The sore point seems to have been the man’s ambition to recreate Turkey as a sultanate after his self-image as an imperial president. In June last year he took a gamble down this perilous path when, in spite of his putative role as a neutral head of state, he campaigned vigorously for AK to win enough seats in that year’s parliamentary elections – 400 out of 550 – to allow it amend the country’s 1982 Constitution to make him the country’s first executive president.
The gamble failed. For the first time since 2002, AK lost its majority in the parliament although it remained the single biggest party in the legislature. He blamed everyone else but himself and his party for the failure.
Since then hundreds of journalists, for example, have been fired or arrested for violating an obscure ill-defined law that penalizes “insulting” the president, and business interests of opposition figures have similarly been attacked.
When AK stumbled in last year’s June election, Erdogan as president had a choice between inviting the leading opposition party to form a coalition government and forcing a re-run in November. Predictably, he chose the latter.
This time his gamble paid off – somewhat; AK regained more than its old majority in the legislature but still did not get enough to allow it amend the constitution as it wished. Between June and November events in the Middle East that had sucked in Europe, America, Iran and Russia, strengthened his hands enough locally and internationally to give him the victory he had wanted, albeit a limited victory.
It is this triumphant Erdogan that has been our August visitor since yesterday. As president of one of the most important countries in the world, our guest must have come with a list of mutual interest for business discussions. Possibly top of the list is the Turkish presence in Nigeria, not all of which he may be happy with.
Notable among those he may be unhappy with is the widespread presence in our educational, medical, business and religious sectors of Hismet Movement that he has come to regard as traitors and saboteurs at home and abroad. A wise Erdogan would eschew his unhappiness with his perceived enemies at home and not request his hosts to close them down because his hosts are not likely to see his enemies as necessarily their own too.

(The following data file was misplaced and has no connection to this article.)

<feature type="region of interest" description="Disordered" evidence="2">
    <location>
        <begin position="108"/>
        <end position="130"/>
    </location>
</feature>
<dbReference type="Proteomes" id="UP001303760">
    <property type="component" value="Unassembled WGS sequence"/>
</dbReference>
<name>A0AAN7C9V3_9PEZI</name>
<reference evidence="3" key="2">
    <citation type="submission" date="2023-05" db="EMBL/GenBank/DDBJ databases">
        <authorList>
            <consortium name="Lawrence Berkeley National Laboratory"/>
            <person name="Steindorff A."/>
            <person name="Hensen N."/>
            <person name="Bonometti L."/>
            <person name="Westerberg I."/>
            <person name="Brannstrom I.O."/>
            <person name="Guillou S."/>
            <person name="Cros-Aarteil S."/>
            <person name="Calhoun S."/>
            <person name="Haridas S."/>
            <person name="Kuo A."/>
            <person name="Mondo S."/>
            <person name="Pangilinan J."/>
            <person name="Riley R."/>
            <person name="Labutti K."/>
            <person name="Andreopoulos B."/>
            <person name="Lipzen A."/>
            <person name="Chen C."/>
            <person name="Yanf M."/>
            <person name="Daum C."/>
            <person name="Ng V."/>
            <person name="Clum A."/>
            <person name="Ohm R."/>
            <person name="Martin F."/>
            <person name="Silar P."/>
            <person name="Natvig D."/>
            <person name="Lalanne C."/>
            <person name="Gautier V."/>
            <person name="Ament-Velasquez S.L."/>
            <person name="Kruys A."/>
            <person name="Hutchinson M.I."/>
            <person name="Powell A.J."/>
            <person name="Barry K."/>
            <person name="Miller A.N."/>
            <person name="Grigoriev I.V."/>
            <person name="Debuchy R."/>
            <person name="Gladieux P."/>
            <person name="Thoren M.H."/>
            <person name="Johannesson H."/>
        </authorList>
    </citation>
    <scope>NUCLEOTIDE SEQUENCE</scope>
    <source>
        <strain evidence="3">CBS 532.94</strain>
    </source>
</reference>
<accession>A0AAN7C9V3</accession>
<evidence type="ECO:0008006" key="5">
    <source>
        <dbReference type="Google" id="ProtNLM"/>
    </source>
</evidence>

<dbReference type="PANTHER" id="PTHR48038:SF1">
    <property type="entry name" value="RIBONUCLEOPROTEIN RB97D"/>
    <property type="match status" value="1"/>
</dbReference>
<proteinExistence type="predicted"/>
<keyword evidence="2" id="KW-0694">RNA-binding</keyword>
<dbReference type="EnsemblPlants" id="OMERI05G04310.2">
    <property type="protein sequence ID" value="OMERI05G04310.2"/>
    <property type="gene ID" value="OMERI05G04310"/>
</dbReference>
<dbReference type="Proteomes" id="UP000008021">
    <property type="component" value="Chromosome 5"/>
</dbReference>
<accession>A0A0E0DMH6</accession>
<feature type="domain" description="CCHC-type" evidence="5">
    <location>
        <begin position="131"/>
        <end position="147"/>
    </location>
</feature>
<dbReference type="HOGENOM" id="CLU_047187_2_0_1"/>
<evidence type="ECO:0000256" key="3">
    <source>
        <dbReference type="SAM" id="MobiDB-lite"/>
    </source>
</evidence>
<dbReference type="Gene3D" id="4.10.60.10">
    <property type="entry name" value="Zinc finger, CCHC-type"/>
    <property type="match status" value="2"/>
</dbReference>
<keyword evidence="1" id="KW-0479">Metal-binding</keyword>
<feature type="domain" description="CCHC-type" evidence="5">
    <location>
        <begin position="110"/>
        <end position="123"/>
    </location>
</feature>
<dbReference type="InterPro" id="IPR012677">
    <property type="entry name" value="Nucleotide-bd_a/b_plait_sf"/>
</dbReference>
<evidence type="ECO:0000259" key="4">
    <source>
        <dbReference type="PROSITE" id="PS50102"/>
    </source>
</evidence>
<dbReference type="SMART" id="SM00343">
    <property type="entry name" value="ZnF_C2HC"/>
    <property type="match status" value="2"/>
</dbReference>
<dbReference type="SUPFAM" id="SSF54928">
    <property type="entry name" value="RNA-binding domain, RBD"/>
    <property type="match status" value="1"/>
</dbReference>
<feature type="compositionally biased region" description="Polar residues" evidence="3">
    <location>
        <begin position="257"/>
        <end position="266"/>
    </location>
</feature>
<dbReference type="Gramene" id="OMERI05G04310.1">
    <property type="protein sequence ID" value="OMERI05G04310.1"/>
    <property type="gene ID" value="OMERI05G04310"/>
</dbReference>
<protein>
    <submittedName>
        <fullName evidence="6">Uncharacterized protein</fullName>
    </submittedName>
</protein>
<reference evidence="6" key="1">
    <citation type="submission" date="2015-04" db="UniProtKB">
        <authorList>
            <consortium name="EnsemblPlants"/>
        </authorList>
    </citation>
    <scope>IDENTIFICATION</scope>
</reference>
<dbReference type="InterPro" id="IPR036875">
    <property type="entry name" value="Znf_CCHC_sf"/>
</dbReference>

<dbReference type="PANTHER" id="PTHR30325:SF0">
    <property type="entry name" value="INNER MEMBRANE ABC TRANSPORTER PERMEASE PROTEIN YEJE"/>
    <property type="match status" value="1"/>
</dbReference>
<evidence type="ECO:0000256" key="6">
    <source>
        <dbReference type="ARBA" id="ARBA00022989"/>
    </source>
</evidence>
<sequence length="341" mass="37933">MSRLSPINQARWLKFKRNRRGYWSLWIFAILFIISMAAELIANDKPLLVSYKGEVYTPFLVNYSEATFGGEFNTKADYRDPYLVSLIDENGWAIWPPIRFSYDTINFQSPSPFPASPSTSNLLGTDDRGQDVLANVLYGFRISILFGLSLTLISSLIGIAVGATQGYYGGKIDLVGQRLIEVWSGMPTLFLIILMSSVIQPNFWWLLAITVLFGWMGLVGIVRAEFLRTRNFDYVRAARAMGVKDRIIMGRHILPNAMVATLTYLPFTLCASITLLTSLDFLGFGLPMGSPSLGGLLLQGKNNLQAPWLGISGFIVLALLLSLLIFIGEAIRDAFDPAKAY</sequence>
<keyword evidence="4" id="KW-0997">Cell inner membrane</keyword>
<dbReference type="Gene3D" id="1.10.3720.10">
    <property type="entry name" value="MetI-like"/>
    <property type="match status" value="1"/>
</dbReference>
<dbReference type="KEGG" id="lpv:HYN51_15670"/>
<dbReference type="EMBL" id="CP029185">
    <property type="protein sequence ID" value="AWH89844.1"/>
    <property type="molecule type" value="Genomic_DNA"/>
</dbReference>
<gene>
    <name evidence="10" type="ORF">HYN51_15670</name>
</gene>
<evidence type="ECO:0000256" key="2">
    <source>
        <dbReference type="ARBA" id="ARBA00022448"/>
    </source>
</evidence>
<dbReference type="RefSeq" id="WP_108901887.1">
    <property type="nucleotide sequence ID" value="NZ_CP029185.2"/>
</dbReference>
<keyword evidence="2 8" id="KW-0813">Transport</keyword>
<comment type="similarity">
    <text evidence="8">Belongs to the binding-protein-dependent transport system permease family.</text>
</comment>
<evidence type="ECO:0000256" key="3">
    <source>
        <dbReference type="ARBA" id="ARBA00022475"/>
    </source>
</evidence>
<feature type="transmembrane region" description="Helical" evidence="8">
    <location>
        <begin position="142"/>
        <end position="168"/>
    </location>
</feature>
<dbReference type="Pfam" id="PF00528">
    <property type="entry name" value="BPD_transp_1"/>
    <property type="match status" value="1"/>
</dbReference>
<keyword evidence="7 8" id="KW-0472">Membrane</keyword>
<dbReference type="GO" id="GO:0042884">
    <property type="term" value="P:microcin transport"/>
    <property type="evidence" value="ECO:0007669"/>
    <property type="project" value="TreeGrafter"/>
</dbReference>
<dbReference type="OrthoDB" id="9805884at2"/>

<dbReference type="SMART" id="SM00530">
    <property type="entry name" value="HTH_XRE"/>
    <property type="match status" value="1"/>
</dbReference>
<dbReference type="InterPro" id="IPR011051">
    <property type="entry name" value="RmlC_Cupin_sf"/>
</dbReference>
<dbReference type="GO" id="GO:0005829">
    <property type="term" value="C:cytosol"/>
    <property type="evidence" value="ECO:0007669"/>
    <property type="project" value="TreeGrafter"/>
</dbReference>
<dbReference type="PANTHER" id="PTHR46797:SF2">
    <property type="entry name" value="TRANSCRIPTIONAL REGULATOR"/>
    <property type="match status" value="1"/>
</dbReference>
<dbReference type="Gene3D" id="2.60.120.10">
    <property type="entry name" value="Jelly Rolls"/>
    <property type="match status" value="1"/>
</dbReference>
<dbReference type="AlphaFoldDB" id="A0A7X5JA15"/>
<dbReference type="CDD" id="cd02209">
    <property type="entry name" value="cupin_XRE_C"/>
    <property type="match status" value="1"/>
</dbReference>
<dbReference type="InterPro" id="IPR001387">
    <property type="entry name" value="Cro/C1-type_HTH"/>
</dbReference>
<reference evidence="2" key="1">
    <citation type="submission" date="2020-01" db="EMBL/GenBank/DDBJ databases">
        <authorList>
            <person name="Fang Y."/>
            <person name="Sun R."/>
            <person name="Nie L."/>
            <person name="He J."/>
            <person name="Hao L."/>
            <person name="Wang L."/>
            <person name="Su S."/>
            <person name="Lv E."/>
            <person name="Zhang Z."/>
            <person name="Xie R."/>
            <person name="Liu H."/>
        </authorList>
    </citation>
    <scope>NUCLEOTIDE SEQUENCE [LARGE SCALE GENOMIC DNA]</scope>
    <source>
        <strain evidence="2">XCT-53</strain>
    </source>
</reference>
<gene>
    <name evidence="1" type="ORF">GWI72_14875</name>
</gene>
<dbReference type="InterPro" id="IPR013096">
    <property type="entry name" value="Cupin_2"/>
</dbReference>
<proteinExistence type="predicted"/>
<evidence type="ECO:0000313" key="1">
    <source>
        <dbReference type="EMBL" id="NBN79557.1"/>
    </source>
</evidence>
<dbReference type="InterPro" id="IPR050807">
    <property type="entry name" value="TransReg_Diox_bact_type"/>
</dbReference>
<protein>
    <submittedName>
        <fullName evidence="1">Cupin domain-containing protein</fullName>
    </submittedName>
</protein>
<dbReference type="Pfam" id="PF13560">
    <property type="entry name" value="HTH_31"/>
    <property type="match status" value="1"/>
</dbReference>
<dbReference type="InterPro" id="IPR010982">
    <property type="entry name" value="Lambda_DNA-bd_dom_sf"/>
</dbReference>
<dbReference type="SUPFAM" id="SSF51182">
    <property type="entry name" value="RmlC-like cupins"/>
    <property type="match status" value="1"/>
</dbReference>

Instead, a wise Erdogan would see his short visit as an opportunity to reduce his country’s almost complete dependence on Russia for his energy needs by striking a mutually beneficial deal with Nigeria for the supply of gas and oil to his country, especially now that Russia has become hostile to his country over the Islamic State debacle in their region.
As someone who has visited Turkey twice, first in 2007 during that year’s International Press Institutes’ annual congress, and second, last year on a private visit, I can testify to the description of the country by The Economist pullout as one “packed with cultural treasures, natural beauty, energy and talent.”
Erdogan has done more than almost any other Turkish leader in its modern history to turn the country’s potentialities into realities.
He owes himself not to allow his wish to recreate his country as a Sultanate under his thumb to undo what should be his great legacy at home and abroad."